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The official name of this gene is “TERF1 (TRF1)-interacting nuclear factor 2.”
TINF2 is the gene's official symbol. The TINF2 gene is also known by other names, listed below.
The TINF2 gene provides instructions for making part of the shelterin protein complex. This complex consists of a group of proteins that work together to help maintain structures known as telomeres, which are found at the ends of chromosomes. Telomeres help protect chromosomes from abnormally sticking together or breaking down (degrading).
The shelterin complex helps protect telomeres from the cell's DNA repair process. Without the protection of shelterin, the repair mechanism would sense the chromosome ends as abnormal breaks in the DNA sequence and either attempt to join the ends together or initiate cellular self-destruction (apoptosis).
At least 15 mutations in the TINF2 gene have been identified in people with dyskeratosis congenita, including a severe form of this disorder called Revesz syndrome. Dyskeratosis congenita is characterized by changes in skin coloring (pigmentation), white patches inside the mouth (oral leukoplakia), and abnormally formed fingernails and toenails (nail dystrophy). People with dyskeratosis congenita have an increased risk of developing several life-threatening conditions, including cancer and a progressive lung disease called pulmonary fibrosis. Many affected individuals also develop a serious condition called aplastic anemia, which occurs when the bone marrow does not produce enough new blood cells.
Most of the TINF2 mutations that cause dyskeratosis congenita change single protein building blocks (amino acids) in the TINF2 protein, likely disrupting the function of the protein. The mutations result in dysfunction of the shelterin complex, interfering with its protection of telomeres and leading to reduced telomere length. Shortened telomeres can result in damage to genetic material, causing the cell to stop dividing or to self-destruct (undergo apoptosis).
Cells that divide rapidly are especially vulnerable to the effects of shortened telomeres. As a result, people with dyskeratosis congenita may experience a variety of problems affecting quickly dividing cells in the body such as cells of the nail beds, hair follicles, skin, lining of the mouth (oral mucosa), and bone marrow.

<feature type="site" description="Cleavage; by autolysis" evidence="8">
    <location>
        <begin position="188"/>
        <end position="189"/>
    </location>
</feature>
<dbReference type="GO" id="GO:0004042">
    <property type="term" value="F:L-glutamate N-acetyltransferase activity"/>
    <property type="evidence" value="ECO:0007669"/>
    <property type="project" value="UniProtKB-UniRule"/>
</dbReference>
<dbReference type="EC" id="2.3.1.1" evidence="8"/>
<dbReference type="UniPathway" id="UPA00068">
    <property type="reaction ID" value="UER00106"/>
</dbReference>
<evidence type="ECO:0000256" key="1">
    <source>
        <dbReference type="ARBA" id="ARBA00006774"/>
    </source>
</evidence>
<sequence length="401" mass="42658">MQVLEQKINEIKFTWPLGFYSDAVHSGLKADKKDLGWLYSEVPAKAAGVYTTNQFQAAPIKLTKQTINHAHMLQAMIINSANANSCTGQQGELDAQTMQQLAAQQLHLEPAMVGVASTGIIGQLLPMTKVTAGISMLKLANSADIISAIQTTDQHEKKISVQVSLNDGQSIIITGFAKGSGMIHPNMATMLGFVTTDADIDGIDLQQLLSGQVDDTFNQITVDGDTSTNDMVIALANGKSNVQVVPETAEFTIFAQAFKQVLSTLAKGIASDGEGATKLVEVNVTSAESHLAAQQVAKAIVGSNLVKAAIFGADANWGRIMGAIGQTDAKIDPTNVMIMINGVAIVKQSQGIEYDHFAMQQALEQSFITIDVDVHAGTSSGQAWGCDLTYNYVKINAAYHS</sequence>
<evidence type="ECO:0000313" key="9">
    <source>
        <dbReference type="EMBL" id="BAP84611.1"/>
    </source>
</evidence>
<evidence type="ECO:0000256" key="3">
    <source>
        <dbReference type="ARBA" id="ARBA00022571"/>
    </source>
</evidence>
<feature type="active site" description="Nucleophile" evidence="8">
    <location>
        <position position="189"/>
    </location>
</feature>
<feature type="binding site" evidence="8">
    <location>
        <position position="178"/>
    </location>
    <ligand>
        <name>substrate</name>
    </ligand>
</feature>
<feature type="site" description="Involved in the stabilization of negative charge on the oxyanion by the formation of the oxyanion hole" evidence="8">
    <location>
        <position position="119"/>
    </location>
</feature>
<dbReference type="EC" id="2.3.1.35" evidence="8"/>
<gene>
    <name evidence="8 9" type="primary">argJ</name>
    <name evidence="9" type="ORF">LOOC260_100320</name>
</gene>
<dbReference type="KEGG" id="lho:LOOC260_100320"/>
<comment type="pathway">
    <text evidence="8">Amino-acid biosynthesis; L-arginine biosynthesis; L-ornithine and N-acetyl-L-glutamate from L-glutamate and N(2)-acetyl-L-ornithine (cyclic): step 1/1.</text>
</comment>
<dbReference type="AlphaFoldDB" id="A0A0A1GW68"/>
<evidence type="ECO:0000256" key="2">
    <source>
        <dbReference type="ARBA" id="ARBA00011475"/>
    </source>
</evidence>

Breakage and instability of chromosomes resulting from inadequate telomere maintenance may lead to genetic changes that allow cells to divide in an uncontrolled way, resulting in the development of cancer in some people with dyskeratosis congenita.
Cytogenetic Location: 14q12
Molecular Location on chromosome 14: base pairs 24,703,453 to 24,712,232
The TINF2 gene is located on the long (q) arm of chromosome 14 at position 12.
More precisely, the TINF2 gene is located from base pair 24,703,453 to base pair 24,712,232 on chromosome 14.
See How do geneticists indicate the location of a gene? (http://ghr.nlm.nih.gov/handbook/howgeneswork/genelocation) in the Handbook.
You and your healthcare professional may find the following resources about TINF2 helpful.
You may also be interested in these resources, which are designed for genetics professionals and researchers.
See How are genetic conditions and genes named? (http://ghr.nlm.nih.gov/handbook/mutationsanddisorders/naming) in the Handbook.
acids ; anemia ; aplastic anemia ; apoptosis ; bone marrow ; cancer ; cell ; chromosome ; DNA ; DNA repair ; fibrosis ; gene ; leukoplakia ; mucosa ; pigmentation ; protein ; pulmonary ; syndrome ; telomere
You may find definitions for these and many other terms in the Genetics Home Reference Glossary (http://www.ghr.nlm.nih.gov/glossary).
The resources on this site should not be used as a substitute for professional medical care or advice. Users seeking information about a personal genetic disease, syndrome, or condition should consult with a qualified healthcare professional. See How can I find a genetics professional in my area? (http://ghr.nlm.nih.gov/handbook/consult/findingprofessional) in the Handbook.